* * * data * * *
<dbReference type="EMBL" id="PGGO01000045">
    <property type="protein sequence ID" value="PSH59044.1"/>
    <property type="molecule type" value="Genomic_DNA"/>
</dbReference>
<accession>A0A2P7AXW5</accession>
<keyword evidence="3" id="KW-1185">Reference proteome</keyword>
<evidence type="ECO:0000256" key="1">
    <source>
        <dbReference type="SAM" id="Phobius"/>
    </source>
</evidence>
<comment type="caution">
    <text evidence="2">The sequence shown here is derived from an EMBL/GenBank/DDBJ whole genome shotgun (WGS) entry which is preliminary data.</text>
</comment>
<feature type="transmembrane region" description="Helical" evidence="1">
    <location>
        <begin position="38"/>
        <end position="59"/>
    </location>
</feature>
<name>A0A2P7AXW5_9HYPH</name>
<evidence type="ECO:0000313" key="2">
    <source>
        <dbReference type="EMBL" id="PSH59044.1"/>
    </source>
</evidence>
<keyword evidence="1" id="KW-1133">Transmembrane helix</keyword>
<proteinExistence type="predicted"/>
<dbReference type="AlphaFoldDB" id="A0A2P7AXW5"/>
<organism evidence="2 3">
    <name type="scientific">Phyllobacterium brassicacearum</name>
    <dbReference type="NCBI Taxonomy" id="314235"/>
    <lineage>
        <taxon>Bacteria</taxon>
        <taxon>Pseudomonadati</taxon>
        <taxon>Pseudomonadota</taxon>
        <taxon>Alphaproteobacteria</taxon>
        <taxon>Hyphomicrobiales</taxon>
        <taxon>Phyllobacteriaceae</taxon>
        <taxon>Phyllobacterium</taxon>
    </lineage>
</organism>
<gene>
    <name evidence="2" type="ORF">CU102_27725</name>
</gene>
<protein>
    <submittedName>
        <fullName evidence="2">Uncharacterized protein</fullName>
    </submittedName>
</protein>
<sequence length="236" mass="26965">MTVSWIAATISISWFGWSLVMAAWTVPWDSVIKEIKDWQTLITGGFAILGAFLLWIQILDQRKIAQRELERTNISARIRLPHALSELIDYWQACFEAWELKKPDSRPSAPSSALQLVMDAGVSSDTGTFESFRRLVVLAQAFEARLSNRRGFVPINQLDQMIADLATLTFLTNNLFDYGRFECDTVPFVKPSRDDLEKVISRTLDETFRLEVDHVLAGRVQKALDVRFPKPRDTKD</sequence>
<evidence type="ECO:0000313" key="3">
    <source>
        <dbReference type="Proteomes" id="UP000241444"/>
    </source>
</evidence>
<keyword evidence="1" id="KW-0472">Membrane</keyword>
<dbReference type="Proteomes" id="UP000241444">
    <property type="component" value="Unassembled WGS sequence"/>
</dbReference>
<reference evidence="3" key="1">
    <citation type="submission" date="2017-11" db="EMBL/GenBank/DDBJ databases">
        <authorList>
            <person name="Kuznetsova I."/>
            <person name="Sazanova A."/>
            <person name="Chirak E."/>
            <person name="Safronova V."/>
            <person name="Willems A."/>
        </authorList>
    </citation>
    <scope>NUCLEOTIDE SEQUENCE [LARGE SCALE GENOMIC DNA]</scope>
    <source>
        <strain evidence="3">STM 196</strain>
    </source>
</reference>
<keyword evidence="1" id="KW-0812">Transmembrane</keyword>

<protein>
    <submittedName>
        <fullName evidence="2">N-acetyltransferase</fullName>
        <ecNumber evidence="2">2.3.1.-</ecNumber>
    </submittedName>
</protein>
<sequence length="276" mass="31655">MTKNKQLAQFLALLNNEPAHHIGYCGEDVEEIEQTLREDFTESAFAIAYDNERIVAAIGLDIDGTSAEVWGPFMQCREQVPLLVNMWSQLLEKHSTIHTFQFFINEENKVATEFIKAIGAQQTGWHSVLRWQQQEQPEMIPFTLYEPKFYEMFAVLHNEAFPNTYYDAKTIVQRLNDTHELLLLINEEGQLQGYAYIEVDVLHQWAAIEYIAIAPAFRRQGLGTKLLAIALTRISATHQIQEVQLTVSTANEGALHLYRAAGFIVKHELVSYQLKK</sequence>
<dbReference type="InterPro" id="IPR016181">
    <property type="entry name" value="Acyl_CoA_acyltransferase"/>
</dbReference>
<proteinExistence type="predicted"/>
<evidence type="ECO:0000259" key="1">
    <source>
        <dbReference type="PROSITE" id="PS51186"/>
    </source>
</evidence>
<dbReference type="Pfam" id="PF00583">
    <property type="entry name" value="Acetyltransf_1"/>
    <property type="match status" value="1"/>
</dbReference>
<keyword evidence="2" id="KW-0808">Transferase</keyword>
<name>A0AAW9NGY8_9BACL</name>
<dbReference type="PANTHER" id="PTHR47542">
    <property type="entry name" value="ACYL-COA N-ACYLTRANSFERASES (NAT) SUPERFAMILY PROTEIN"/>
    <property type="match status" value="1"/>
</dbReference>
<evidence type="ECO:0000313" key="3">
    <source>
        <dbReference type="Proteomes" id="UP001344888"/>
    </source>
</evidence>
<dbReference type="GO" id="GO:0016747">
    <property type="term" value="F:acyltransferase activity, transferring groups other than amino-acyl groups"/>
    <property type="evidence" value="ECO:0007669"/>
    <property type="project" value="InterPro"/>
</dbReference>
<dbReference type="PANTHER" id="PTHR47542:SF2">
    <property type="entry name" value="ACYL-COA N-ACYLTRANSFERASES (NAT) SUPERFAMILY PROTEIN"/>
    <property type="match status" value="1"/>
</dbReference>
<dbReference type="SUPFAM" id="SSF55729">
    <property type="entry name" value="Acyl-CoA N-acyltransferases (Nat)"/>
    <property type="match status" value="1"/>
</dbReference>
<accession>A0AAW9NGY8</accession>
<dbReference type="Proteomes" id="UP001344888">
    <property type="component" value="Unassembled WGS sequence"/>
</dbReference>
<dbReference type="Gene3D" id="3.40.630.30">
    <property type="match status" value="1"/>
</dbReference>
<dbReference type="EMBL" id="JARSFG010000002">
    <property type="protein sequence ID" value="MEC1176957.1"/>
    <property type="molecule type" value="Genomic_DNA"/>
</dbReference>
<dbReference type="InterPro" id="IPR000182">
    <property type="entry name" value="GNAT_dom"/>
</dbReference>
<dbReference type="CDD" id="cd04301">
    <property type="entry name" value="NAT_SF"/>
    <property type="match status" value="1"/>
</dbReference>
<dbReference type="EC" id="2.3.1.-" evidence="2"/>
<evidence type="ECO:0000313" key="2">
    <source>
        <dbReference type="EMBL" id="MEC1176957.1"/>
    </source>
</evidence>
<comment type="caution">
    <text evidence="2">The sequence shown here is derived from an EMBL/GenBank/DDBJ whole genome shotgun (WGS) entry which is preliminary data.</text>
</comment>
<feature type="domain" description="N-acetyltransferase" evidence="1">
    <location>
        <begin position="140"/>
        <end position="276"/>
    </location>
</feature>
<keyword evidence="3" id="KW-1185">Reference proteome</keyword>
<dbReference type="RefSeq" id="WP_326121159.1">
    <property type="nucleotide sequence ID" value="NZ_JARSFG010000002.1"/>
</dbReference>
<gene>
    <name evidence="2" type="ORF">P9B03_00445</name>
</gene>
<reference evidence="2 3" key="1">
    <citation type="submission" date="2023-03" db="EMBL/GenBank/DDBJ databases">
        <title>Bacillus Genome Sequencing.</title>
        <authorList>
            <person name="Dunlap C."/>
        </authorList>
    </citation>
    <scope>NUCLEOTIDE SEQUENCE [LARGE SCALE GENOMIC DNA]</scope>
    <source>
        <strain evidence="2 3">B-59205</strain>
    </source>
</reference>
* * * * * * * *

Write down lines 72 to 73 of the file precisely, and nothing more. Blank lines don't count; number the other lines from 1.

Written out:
    <source>
        <strain evidence="3">STM 196</strain>